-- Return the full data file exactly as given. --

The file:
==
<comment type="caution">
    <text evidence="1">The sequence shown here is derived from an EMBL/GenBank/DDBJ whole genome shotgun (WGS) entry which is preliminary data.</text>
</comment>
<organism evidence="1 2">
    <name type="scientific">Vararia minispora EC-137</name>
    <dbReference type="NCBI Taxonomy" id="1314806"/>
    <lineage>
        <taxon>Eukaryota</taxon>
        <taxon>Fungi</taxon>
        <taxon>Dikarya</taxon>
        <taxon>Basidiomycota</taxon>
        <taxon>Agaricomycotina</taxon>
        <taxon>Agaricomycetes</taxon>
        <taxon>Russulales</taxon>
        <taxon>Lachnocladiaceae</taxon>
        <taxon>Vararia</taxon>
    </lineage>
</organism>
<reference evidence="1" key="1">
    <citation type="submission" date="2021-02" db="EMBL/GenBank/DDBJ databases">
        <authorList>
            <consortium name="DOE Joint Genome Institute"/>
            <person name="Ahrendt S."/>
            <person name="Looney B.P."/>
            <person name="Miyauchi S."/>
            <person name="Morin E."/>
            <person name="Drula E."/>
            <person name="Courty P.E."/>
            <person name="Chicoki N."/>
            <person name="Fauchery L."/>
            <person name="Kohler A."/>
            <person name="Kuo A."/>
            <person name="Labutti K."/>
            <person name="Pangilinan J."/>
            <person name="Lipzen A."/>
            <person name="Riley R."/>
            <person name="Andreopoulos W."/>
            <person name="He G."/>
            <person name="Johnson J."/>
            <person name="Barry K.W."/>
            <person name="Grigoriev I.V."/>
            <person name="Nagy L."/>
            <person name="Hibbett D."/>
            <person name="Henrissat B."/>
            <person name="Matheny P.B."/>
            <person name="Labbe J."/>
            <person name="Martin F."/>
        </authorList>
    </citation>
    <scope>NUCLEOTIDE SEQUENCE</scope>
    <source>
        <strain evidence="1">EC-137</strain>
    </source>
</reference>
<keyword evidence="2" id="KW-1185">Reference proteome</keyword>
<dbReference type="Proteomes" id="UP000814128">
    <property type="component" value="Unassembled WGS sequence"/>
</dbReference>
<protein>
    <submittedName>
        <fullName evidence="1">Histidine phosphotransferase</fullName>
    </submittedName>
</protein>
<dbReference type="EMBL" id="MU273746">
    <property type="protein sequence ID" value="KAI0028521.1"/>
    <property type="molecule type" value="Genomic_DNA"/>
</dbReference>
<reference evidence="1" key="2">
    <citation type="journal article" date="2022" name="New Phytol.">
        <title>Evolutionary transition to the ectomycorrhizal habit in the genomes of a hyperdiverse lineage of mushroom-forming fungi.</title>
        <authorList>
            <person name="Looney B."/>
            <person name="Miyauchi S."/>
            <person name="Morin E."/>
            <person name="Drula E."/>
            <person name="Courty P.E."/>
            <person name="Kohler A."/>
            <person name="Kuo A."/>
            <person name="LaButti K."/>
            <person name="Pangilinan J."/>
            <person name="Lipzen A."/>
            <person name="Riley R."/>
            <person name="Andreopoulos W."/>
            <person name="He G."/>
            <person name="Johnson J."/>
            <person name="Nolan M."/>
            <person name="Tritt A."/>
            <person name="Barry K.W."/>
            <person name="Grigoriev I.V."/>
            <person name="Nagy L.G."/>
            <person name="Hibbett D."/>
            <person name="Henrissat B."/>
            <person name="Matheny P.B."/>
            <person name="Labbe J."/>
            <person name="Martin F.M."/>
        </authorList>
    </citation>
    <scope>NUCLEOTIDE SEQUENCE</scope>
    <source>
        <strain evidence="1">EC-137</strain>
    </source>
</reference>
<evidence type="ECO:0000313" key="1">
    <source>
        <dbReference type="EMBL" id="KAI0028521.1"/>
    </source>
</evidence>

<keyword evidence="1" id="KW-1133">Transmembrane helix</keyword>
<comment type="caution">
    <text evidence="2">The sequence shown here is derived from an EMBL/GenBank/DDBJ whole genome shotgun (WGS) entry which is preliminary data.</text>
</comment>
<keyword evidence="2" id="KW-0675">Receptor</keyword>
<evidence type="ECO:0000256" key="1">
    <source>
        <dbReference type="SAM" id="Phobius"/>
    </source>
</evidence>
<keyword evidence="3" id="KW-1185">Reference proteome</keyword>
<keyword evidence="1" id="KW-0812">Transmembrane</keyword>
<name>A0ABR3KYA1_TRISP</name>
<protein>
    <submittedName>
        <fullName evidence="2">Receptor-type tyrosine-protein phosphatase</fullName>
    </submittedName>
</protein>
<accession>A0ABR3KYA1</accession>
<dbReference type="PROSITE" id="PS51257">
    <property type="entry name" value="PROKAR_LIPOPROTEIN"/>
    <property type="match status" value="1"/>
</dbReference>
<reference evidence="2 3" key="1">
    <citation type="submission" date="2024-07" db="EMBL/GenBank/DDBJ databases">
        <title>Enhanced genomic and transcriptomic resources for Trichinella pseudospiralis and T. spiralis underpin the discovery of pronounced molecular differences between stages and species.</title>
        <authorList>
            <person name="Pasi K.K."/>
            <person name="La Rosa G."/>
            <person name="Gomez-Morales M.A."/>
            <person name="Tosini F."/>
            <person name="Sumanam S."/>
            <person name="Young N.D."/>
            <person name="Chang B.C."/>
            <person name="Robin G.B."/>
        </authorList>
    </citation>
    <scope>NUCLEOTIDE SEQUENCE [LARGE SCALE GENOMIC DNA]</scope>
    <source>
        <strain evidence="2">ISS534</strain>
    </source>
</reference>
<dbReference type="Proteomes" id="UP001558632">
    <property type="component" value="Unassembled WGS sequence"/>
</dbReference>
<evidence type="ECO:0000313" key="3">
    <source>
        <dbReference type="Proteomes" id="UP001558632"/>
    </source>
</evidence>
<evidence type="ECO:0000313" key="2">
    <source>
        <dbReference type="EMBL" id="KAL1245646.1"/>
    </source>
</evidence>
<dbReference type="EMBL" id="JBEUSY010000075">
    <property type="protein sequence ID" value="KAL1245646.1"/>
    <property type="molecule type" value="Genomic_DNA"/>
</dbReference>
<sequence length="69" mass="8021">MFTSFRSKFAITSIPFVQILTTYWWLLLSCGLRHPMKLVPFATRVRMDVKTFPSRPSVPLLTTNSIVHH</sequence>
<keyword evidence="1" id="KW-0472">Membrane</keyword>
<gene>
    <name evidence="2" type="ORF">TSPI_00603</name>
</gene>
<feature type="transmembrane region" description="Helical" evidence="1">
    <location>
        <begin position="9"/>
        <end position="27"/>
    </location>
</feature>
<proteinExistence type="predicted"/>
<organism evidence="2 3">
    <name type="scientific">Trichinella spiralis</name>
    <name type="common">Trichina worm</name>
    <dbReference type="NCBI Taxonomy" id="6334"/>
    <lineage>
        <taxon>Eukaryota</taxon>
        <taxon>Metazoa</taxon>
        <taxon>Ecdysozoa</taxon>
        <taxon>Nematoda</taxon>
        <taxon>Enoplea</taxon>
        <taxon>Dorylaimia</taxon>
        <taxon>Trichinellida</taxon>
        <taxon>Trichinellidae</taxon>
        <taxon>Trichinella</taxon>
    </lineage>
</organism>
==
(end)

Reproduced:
<comment type="caution">
    <text evidence="1">The sequence shown here is derived from an EMBL/GenBank/DDBJ whole genome shotgun (WGS) entry which is preliminary data.</text>
</comment>
<organism evidence="1 2">
    <name type="scientific">Vararia minispora EC-137</name>
    <dbReference type="NCBI Taxonomy" id="1314806"/>
    <lineage>
        <taxon>Eukaryota</taxon>
        <taxon>Fungi</taxon>
        <taxon>Dikarya</taxon>
        <taxon>Basidiomycota</taxon>
        <taxon>Agaricomycotina</taxon>
        <taxon>Agaricomycetes</taxon>
        <taxon>Russulales</taxon>
        <taxon>Lachnocladiaceae</taxon>
        <taxon>Vararia</taxon>
    </lineage>
</organism>
<reference evidence="1" key="1">
    <citation type="submission" date="2021-02" db="EMBL/GenBank/DDBJ databases">
        <authorList>
            <consortium name="DOE Joint Genome Institute"/>
            <person name="Ahrendt S."/>
            <person name="Looney B.P."/>
            <person name="Miyauchi S."/>
            <person name="Morin E."/>
            <person name="Drula E."/>
            <person name="Courty P.E."/>
            <person name="Chicoki N."/>
            <person name="Fauchery L."/>
            <person name="Kohler A."/>
            <person name="Kuo A."/>
            <person name="Labutti K."/>
            <person name="Pangilinan J."/>
            <person name="Lipzen A."/>
            <person name="Riley R."/>
            <person name="Andreopoulos W."/>
            <person name="He G."/>
            <person name="Johnson J."/>
            <person name="Barry K.W."/>
            <person name="Grigoriev I.V."/>
            <person name="Nagy L."/>
            <person name="Hibbett D."/>
            <person name="Henrissat B."/>
            <person name="Matheny P.B."/>
            <person name="Labbe J."/>
            <person name="Martin F."/>
        </authorList>
    </citation>
    <scope>NUCLEOTIDE SEQUENCE</scope>
    <source>
        <strain evidence="1">EC-137</strain>
    </source>
</reference>
<keyword evidence="2" id="KW-1185">Reference proteome</keyword>
<dbReference type="Proteomes" id="UP000814128">
    <property type="component" value="Unassembled WGS sequence"/>
</dbReference>
<protein>
    <submittedName>
        <fullName evidence="1">Histidine phosphotransferase</fullName>
    </submittedName>
</protein>
<dbReference type="EMBL" id="MU273746">
    <property type="protein sequence ID" value="KAI0028521.1"/>
    <property type="molecule type" value="Genomic_DNA"/>
</dbReference>
<reference evidence="1" key="2">
    <citation type="journal article" date="2022" name="New Phytol.">
        <title>Evolutionary transition to the ectomycorrhizal habit in the genomes of a hyperdiverse lineage of mushroom-forming fungi.</title>
        <authorList>
            <person name="Looney B."/>
            <person name="Miyauchi S."/>
            <person name="Morin E."/>
            <person name="Drula E."/>
            <person name="Courty P.E."/>
            <person name="Kohler A."/>
            <person name="Kuo A."/>
            <person name="LaButti K."/>
            <person name="Pangilinan J."/>
            <person name="Lipzen A."/>
            <person name="Riley R."/>
            <person name="Andreopoulos W."/>
            <person name="He G."/>
            <person name="Johnson J."/>
            <person name="Nolan M."/>
            <person name="Tritt A."/>
            <person name="Barry K.W."/>
            <person name="Grigoriev I.V."/>
            <person name="Nagy L.G."/>
            <person name="Hibbett D."/>
            <person name="Henrissat B."/>
            <person name="Matheny P.B."/>
            <person name="Labbe J."/>
            <person name="Martin F.M."/>
        </authorList>
    </citation>
    <scope>NUCLEOTIDE SEQUENCE</scope>
    <source>
        <strain evidence="1">EC-137</strain>
    </source>
</reference>
<evidence type="ECO:0000313" key="1">
    <source>
        <dbReference type="EMBL" id="KAI0028521.1"/>
    </source>
</evidence>

<keyword evidence="1" id="KW-1133">Transmembrane helix</keyword>
<comment type="caution">
    <text evidence="2">The sequence shown here is derived from an EMBL/GenBank/DDBJ whole genome shotgun (WGS) entry which is preliminary data.</text>
</comment>
<keyword evidence="2" id="KW-0675">Receptor</keyword>
<evidence type="ECO:0000256" key="1">
    <source>
        <dbReference type="SAM" id="Phobius"/>
    </source>
</evidence>
<keyword evidence="3" id="KW-1185">Reference proteome</keyword>
<keyword evidence="1" id="KW-0812">Transmembrane</keyword>
<name>A0ABR3KYA1_TRISP</name>
<protein>
    <submittedName>
        <fullName evidence="2">Receptor-type tyrosine-protein phosphatase</fullName>
    </submittedName>
</protein>
<accession>A0ABR3KYA1</accession>
<dbReference type="PROSITE" id="PS51257">
    <property type="entry name" value="PROKAR_LIPOPROTEIN"/>
    <property type="match status" value="1"/>
</dbReference>
<reference evidence="2 3" key="1">
    <citation type="submission" date="2024-07" db="EMBL/GenBank/DDBJ databases">
        <title>Enhanced genomic and transcriptomic resources for Trichinella pseudospiralis and T. spiralis underpin the discovery of pronounced molecular differences between stages and species.</title>
        <authorList>
            <person name="Pasi K.K."/>
            <person name="La Rosa G."/>
            <person name="Gomez-Morales M.A."/>
            <person name="Tosini F."/>
            <person name="Sumanam S."/>
            <person name="Young N.D."/>
            <person name="Chang B.C."/>
            <person name="Robin G.B."/>
        </authorList>
    </citation>
    <scope>NUCLEOTIDE SEQUENCE [LARGE SCALE GENOMIC DNA]</scope>
    <source>
        <strain evidence="2">ISS534</strain>
    </source>
</reference>
<dbReference type="Proteomes" id="UP001558632">
    <property type="component" value="Unassembled WGS sequence"/>
</dbReference>
<evidence type="ECO:0000313" key="3">
    <source>
        <dbReference type="Proteomes" id="UP001558632"/>
    </source>
</evidence>
<evidence type="ECO:0000313" key="2">
    <source>
        <dbReference type="EMBL" id="KAL1245646.1"/>
    </source>
</evidence>
<dbReference type="EMBL" id="JBEUSY010000075">
    <property type="protein sequence ID" value="KAL1245646.1"/>
    <property type="molecule type" value="Genomic_DNA"/>
</dbReference>
<sequence length="69" mass="8021">MFTSFRSKFAITSIPFVQILTTYWWLLLSCGLRHPMKLVPFATRVRMDVKTFPSRPSVPLLTTNSIVHH</sequence>
<keyword evidence="1" id="KW-0472">Membrane</keyword>
<gene>
    <name evidence="2" type="ORF">TSPI_00603</name>
</gene>
<feature type="transmembrane region" description="Helical" evidence="1">
    <location>
        <begin position="9"/>
        <end position="27"/>
    </location>
</feature>
<proteinExistence type="predicted"/>
<organism evidence="2 3">
    <name type="scientific">Trichinella spiralis</name>
    <name type="common">Trichina worm</name>
    <dbReference type="NCBI Taxonomy" id="6334"/>
    <lineage>
        <taxon>Eukaryota</taxon>
        <taxon>Metazoa</taxon>
        <taxon>Ecdysozoa</taxon>
        <taxon>Nematoda</taxon>
        <taxon>Enoplea</taxon>
        <taxon>Dorylaimia</taxon>
        <taxon>Trichinellida</taxon>
        <taxon>Trichinellidae</taxon>
        <taxon>Trichinella</taxon>
    </lineage>
</organism>